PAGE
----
You see how bummed out this kid is? Well he just spent the last 3 minutes trying to use a website that completely sucked. So let’s say you’re about to launch a new site. You’ve got a great idea, and best of all, you think other people are going to be interested. However, in order to thrive, you’ve got to ask yourself the single most important question of your entire life… is my website going to suck?
Before you launch, check a few of these 4+ items off the list. Here are a few steps to successfully launch your website:
1. Identify Your Customer—And Stay Totally Focused
Have you ever noticed that no matter how big the internet gets, it seems like every general-interest site shares the same news headlines and viral video clips? It’s no accident, it’s built into the economics of internet use as sites with broad audiences compete for limited ad revenue. Regardless of a site’s brand identity, unless it stays zeroed-in on its area of expertise, it’s going to lose focus. If a site is trying to be all things to all people, it’s going to end up getting lost in the noise.
If your site is going to not only launch successfully, but grow its traffic and attract an ever-widening audience—in short, not suck—you need to know your audience and stay focused on providing what they’re there for. In this way, there’s actually an advantage to not being the very first site doing something. You can learn from the shortcomings of other sites, filling in the gaps that leave customers dissatisfied with your competitors.
2. Know What Users Expect
Even though there’s a benefit to not being the first person to tackle a niche market, there’s no benefit to being a user experience laggard. Set yourself up for success by knowing what expectations users have and building accordingly. Otherwise, you may find your site designed according to outdated trends that should’ve gotten dragged to the trash bin icon in the sky.
For instance, web users expect sites to load in 3 seconds or less. As of a couple years ago, the average loading time of the web’s top 1000 sites, as ranked by Alexa, is less than 10 seconds. This is the sort of data that should inform your decision about whether or not to greet visitors with a Flash intro. Similarly, a study from last year proved that ads and lead-generation forms are getting more intrusive. Don’t get the “tab closed; didn’t read” treatment—know what experience your users require, and plan accordingly.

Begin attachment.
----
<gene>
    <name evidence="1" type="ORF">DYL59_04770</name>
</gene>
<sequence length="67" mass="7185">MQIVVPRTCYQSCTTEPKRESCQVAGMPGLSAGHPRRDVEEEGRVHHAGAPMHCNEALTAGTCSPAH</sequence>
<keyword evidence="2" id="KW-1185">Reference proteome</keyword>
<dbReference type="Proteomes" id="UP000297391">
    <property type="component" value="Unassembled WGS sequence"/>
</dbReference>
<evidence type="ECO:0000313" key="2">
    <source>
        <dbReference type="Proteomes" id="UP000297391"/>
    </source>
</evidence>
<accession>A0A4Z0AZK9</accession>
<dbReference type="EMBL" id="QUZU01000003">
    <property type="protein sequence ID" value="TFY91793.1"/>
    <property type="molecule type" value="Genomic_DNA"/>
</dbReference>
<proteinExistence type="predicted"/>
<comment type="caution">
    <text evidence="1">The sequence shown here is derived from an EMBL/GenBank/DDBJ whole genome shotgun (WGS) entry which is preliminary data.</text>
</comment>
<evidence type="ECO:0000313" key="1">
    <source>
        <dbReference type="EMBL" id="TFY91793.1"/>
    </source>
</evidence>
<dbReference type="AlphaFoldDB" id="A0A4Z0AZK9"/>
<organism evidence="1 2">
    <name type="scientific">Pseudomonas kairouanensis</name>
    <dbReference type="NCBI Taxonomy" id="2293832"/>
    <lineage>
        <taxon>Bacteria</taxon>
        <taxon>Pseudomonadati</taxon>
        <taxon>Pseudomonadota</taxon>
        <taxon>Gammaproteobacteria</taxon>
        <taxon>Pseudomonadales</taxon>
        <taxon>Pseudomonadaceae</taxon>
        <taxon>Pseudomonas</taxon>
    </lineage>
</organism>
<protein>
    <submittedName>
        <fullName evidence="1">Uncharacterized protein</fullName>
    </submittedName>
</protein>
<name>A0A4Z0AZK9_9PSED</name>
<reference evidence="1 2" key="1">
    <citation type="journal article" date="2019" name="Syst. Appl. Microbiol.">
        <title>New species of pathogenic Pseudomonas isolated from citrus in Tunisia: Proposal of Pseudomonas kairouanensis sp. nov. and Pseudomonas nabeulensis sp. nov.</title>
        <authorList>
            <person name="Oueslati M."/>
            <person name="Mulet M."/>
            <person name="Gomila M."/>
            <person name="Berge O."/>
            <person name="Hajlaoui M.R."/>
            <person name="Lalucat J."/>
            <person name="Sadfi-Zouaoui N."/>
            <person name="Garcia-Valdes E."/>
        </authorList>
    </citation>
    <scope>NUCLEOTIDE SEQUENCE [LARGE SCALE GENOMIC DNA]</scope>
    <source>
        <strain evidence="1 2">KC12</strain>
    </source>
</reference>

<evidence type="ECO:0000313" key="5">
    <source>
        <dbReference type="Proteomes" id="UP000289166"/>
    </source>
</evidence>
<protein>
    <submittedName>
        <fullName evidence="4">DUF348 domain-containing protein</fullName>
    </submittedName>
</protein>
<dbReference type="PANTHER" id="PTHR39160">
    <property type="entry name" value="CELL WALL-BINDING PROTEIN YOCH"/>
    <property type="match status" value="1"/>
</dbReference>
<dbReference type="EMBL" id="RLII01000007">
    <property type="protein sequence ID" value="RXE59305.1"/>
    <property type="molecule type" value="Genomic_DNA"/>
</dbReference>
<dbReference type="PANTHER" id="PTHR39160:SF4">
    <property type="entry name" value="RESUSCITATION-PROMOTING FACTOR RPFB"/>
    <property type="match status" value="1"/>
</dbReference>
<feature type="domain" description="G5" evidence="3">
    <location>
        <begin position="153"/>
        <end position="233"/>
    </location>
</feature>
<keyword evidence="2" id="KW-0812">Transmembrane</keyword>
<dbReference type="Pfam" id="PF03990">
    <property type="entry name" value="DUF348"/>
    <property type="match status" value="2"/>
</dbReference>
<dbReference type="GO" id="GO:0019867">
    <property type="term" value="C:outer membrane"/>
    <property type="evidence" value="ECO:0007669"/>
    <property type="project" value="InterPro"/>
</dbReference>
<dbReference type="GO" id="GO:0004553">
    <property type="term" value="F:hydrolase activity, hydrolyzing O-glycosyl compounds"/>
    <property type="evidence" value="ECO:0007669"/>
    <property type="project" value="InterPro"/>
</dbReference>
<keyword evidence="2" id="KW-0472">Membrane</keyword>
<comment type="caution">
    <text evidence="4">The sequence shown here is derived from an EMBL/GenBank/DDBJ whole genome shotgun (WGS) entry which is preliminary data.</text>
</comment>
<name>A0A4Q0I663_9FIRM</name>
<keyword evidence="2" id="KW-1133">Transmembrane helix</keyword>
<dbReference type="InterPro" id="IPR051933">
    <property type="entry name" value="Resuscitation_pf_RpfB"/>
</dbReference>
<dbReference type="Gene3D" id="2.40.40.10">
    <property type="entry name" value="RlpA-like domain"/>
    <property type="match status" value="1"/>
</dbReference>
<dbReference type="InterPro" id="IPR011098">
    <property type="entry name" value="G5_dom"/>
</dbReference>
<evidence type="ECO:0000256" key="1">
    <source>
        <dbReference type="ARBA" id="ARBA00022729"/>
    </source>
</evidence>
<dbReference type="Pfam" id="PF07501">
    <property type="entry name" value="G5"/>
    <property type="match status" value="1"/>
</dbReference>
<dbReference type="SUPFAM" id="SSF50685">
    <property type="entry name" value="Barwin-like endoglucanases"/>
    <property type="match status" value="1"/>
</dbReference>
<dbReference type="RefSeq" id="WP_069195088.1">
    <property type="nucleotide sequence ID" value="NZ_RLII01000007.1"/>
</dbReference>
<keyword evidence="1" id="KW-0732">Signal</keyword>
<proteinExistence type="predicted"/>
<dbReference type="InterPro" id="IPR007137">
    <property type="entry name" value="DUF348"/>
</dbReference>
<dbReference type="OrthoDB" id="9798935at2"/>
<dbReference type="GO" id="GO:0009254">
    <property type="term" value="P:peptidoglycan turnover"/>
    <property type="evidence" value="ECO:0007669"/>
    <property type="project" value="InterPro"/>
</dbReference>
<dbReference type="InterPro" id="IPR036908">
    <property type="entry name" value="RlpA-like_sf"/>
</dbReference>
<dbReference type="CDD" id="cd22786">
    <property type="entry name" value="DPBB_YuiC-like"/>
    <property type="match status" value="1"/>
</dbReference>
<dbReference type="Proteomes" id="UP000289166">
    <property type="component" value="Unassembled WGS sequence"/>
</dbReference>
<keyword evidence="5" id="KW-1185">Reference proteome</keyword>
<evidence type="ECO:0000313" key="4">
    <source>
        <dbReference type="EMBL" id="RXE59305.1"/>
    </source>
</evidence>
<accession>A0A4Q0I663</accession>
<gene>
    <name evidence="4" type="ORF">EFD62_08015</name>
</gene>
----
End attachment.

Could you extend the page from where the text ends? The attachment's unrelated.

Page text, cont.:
3. Have Content Ready At The Beginning
Have a lot ready to go from the jump. If you hit the jackpot and go viral, new visitors are going to want to see what you’re all about. This means that even at launch, you should have an easily navigable site with clearly organized content, as well as diverse content. For every white paper you have, you should also have some short-and-sweet blog posts, so that there’s something for casual visitors as well as the more in depth visitor.
And don’t scrimp on the About page. Every brand has a story, and prospective customers will want to know yours. It doesn’t have to be a whole story with a three-act structure, but painting a better picture in the visitor’s mind is a cornerstone for building trust.
4+. Test, Proofread, and Have All Your Platforms Ready!
So you’ve got the big-picture figured out. Before you launch, you should check each page and click each link, to make sure that everything about your site will do what you want it to do. We once had to spend 10 painstaking hours in order to find and fix a line of code—but once it was troubleshooted, users could sign up for a newsletter correctly. It was worth it!
Proofread all your posts, since spelling and syntax mistakes inevitably creep in the more words you’ve written. Submit your site to search engines so that it’s indexed for visitors to find. Finally, make sure that all your social media platforms are connected and ready to send traffic to your site. Word-of-mouth-marketing is invaluable, so you want to be ready for any online discussion.
These are the best basic steps to making sure that your site has a fighting chance of growing and thriving. Are there any more surefire steps to ensuring a new site doesn’t suck? Let us know in the comments below.